In 2014, India imposed a sudden ban on the use of civil drones. This came after a Mumbai based Pizzeria tried to use an unmanned vehicle to air-drop pizzas in its vicinity. After which the next development was seen when the regulatory framework for drones was issued by the Directorate General of Civil Aviation (“DGCA“) on August 27, 2018, by way of Civil Aviation Requirements (CAR), Section 3 – Air Transport Series X, Part I, Issue I (“Drone Regulations“) for legalizing and regulating the operation of drones for civil use in India. To elucidate the confusion in the field of Drones and to liberalize the use of Drones so as to tap the potential uses of drones especially for commercial purposes, the Ministry of Civil Aviation constituted a drone task force under the chairmanship of Hon’ble Minister of State for Civil Aviation. Accordingly, on the basis of the recommendations of the task force, the Drone Ecosystem Policy Roadmap was released by the Ministry of Civil Aviation on January 15, 2019. Subsequently, several new initiatives were launched by the authorities focused on capacity building of the drone ecosystem in 2019 and this trend continues in 2020.
Since the Drone culture in India is still young and microscopic, the Indian government and its lawmakers have tried to maintain a rigid framework for its usage in turn maintaining the legality of its actions. For example, the Indian government has started a website called “Digital Sky” and any drone which wants to legally function and fly in India, it needs to be registered on this website. Further, a requirement has been made under the new No Permission No Take-off (“NPNT”) rule under which all drones have to first ask permission to take-off in the specific area before flying and cannot be used if the permission has not been granted by the concerned authorities. More adaptation and mitigation measures have been taken and put in place to avoid any violation of human rights, such as the division of drones into various categories based on its weight and the minimum age limit of the pilot who wishes to fly one of these machines. However, some flexibility has been provided in the laws and can be seen in cases of “Nano category of Drones” which are drones with a net weight of fewer than 250 grams and can be used without registration on the “Digital Sky” website. In 2019, the Ministry of Civil Aviation (“MoCA“) also released the National Counter Rogue Drone Guidelines (“NCRD Guidelines“) with an aim to address the perceived law and order and national security issues that are anticipated due to unregulated and unchecked operation of drones.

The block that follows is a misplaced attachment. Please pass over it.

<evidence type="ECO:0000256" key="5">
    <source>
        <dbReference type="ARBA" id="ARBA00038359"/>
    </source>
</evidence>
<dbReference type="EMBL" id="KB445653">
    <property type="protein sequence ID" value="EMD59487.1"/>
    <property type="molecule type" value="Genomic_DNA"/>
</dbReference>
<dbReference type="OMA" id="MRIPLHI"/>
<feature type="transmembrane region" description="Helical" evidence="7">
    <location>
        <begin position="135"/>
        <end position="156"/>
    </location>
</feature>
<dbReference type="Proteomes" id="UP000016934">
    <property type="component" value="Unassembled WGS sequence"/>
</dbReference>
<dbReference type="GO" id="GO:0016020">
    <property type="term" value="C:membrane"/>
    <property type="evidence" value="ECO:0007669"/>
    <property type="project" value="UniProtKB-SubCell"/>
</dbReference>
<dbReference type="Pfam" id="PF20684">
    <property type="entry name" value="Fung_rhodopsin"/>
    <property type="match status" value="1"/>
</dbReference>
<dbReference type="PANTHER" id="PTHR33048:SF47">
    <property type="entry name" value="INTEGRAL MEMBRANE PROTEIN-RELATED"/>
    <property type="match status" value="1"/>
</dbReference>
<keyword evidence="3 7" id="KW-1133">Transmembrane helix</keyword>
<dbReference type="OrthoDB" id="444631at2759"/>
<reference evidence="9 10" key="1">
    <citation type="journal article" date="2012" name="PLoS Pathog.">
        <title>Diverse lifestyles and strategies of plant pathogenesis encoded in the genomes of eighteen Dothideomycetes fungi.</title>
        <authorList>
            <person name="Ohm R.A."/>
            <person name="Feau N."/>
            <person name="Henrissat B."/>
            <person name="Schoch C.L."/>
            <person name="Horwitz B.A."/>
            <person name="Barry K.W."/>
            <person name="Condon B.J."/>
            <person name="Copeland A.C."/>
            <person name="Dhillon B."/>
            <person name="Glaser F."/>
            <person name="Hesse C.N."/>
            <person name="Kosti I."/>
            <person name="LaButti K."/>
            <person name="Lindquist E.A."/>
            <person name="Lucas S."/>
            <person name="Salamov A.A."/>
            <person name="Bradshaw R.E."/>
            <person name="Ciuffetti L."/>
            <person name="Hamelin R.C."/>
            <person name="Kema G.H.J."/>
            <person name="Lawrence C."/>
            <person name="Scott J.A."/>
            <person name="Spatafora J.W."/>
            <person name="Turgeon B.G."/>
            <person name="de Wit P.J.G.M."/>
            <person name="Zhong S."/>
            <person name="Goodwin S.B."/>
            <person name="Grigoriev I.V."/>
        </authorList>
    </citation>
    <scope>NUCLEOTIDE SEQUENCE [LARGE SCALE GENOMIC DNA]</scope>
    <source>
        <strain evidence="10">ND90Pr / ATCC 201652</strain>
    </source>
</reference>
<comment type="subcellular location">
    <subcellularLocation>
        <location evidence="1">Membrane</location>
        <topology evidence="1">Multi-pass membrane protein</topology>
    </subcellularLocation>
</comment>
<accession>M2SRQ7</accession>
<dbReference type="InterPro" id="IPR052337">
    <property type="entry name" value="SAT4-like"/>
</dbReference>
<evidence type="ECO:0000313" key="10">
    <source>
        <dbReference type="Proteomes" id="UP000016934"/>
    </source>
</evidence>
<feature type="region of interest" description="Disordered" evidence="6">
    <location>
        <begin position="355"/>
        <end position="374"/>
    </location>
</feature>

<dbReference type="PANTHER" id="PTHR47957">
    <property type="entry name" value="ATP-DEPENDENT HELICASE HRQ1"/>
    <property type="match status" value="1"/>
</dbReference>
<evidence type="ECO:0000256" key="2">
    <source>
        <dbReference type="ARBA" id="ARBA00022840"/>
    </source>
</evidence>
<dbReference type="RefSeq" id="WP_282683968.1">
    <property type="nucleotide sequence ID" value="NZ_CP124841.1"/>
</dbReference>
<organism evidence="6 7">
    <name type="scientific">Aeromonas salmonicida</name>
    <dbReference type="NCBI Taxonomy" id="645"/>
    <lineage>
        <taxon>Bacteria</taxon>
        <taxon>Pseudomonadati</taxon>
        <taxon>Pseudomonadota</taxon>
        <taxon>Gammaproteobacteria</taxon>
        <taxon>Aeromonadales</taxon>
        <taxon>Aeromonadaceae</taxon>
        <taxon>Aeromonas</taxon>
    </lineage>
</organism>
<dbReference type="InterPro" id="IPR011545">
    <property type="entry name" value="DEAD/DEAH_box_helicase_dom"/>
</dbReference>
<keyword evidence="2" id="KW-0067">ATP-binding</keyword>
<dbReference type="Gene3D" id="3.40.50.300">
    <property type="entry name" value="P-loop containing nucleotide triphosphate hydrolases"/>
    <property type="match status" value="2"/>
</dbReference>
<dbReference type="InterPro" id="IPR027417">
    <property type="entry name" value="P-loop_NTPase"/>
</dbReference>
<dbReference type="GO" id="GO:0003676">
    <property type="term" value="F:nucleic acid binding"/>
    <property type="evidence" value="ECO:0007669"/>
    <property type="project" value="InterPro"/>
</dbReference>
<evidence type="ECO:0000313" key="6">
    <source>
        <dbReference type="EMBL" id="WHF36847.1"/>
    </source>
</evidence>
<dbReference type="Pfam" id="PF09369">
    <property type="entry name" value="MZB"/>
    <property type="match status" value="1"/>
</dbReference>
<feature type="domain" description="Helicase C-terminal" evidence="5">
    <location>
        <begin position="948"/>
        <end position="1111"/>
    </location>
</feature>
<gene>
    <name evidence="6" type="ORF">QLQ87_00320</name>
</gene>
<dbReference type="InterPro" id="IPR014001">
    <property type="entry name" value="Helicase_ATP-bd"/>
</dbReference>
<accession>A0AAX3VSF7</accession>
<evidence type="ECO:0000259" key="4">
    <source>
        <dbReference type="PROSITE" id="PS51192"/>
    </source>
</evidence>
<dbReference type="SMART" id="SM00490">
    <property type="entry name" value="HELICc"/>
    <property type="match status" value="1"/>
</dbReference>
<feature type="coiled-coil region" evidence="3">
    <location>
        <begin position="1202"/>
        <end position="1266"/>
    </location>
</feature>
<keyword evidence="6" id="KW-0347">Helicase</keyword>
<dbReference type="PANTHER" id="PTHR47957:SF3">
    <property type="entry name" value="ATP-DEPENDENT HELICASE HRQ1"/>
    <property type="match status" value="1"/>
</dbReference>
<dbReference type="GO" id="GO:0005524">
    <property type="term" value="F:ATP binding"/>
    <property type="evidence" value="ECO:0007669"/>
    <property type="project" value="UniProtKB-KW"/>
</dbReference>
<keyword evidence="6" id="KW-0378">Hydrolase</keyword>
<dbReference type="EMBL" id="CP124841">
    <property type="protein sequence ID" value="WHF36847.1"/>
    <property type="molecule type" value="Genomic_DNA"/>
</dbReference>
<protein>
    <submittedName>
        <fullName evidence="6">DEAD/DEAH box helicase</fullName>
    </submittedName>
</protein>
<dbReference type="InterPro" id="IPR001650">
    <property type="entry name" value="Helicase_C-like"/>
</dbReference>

Hence, as much as the future for civilian use of drones looks bright, with drones no longer being comprehended as a military and espionage weapon but rather as a tool for civilians and their enjoyment, the usage of the same has been so widespread that without stringent management and regulations laws and guidelines in place, it can also act as an instrument of lawlessness and can easily result in violations of not just human rights but the sovereignty of the state itself. It is apparent that along with the consumers, the Government has started seeing and recognizing the value of utilizing Drones especially for commercial purposes and as a result, with the evolution of Drone industries in India, the Laws and regulations that govern its usage must also evolve simultaneously and must continue to evolve because it is only when things go wrong that machines remind us how powerful they are.
- Brian Buntz, IoT of Things, 8 Drone related security dangers, Available at: https://www.iotworldtoday.com/2017/03/09/8-drone-related-security-dangers/
- Charles Werner, Gov loop, The challenges and potential dangers of Drones, Available at: https://www.govloop.com/community/blog/the-challenges-and-potential-dangers-of-drones/.
- Gregory Mcneil, Drones and aerial surveillance: Considerations for legislatures, Available at : https://www.brookings.edu/research/drones-and-aerial-surveillance-considerations-for-legislatures/
- Harshil Agarwal, Mondaq, Drone Law & Policy Developments In India – Welcoming Drones In 2020, Available at: https://www.mondaq.com/india/aviation/885694/drone-law-policy-developments-in-india-welcoming-drones-in-2020 .
- HG org, Dangers associates with Drones, Available at: https://www.hg.org/legal-articles/dangers-associated-with-drones-42303.
- UAV Coach, Indian Drone Regulations, Available at: https://uavcoach.com/drone-laws-in-india/#:~:text=A%20permit%20is%20required%20for,more%20than%20400%20feet%20vertically. .